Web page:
The President of the Supreme Court,  Esther Chayot reviewed the request and response and decided that the request for a further Appeal should be rejected. The further consideration of a Supreme Court ruling is a rare and exceptional development that is reserved for cases where the Supreme Court contradicts its previous rulings, or where there is a significant public interest, complexity or novelty that it a further consideration is warranted. (Section 30b of the Law of the Courts 1984; Appeal 7161/17 Shani vs. Shleider paragraph 17 (3 February 2018). It is further ruled that the newness of a ruling is not in and of itself grounds for a further hearing (See Appeal 249/18 Ofer Tender ltd vs. Estate of Aharoni Shlomo, paragraph 7 (23 April 2018). The Applicants consider that the appeal created no less than five difficult new laws that justify a reconsideration.

The President of the Supreme Court Esther Chayot disagrees.

The Decision indeed included a ruling concerning Section 39(a1) of the Ordinance where, based on their application of general principles of Israel Law, the court found against the Applicants’ interpretation limiting the Application of Section 39(1a) to marks well known in Israel., and similarly rejected the various ideas relating to the Statute of Limitations. These conclusions were reached by the court after considering the wording of the Law both objectively and subjectively, whilst referring to rulings of the District and Supreme Courts; the rulings of the Commissioner of Trademarks, and scholarly articles from Israel and abroad.  “In such cases, the general rule guiding the legal system is that the law is determined by the first hearing of the Supreme Court, whether as a tribunal of three judges or a wider forum, without the need for ratification by a second hearing. This is certainly the case, where, as in this instance, the new law is directly derived from the wording of the written law, and is a natural development of earlier rulings of this court. This development is a based on application of existing principles.”  – Appeal 6519/05 Issa vs. State of Israel, paragraph 8, 2 September 2005Appeal 4813/04 McDonald vs. Eloniel ltd paragraph 15 (29 November 2004)and Appeal 1032/18 Alder Possessions ltd vs. the Manager of Land Taxation for Tel Aviv paragraph 8 (18 September 2018).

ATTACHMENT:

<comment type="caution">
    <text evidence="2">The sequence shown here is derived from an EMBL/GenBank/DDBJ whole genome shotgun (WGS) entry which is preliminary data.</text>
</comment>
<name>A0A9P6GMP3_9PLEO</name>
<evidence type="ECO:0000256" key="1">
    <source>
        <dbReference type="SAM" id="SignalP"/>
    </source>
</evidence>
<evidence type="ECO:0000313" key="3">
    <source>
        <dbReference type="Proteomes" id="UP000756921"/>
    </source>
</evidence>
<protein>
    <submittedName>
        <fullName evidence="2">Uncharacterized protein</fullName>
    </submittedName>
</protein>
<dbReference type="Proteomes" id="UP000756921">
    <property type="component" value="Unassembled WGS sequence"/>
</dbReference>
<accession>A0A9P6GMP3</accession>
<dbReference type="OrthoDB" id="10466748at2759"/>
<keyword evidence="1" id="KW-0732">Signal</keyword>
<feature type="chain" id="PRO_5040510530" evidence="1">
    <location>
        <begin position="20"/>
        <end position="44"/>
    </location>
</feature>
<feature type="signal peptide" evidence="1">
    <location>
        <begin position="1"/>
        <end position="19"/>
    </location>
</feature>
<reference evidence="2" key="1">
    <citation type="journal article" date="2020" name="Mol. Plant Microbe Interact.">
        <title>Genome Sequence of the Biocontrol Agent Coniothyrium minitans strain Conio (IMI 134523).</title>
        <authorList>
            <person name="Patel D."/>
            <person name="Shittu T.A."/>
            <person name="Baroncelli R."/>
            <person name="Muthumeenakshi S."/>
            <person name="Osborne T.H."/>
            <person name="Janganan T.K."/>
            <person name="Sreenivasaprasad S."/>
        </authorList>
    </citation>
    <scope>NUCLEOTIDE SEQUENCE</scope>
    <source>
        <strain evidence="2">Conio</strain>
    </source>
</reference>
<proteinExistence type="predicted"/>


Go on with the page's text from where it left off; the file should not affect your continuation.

As to the claim regarding the retroactive application of the Section 39 (1a) In this instance, the court ruled explicitly that it did not see fit to deal with this claim, when these were raised in the Appeal (mumbled without details”. Without discussion on this matter, it should be clear that there is no grounds for further discussion. The other claims of the Applicants have an appeal character and relate to matters of fact analyzed by the district court. There is no prima facie reason to justify a further discussion (Appeal Sharon Shmuel 2000 ltd vs. Shafir – Civil and Marine Engineering, paragraph 5, 1 March 2019. And in conclusion, the fact that the decision was unanimous also carries weight when considering whether to hold an appeal (see Adler Properties, paragraph 9. The Request is rejected and the Appellants (as a group) with bear costs of 40,000 NIS

Ruling by President of Supreme Court not to allow a Further Hearing on Supreme Ruling by Judges Solberg, Kara and Eldron) 5 May 2019



Categories: bad faith, cancellation proceedings, conflict of interest, famous marks, Intellectual Property, Israel IP, Israel Trademark, Section 39, סימן מסחר, סימני מסחר, קניין רוחני, קנין רוחני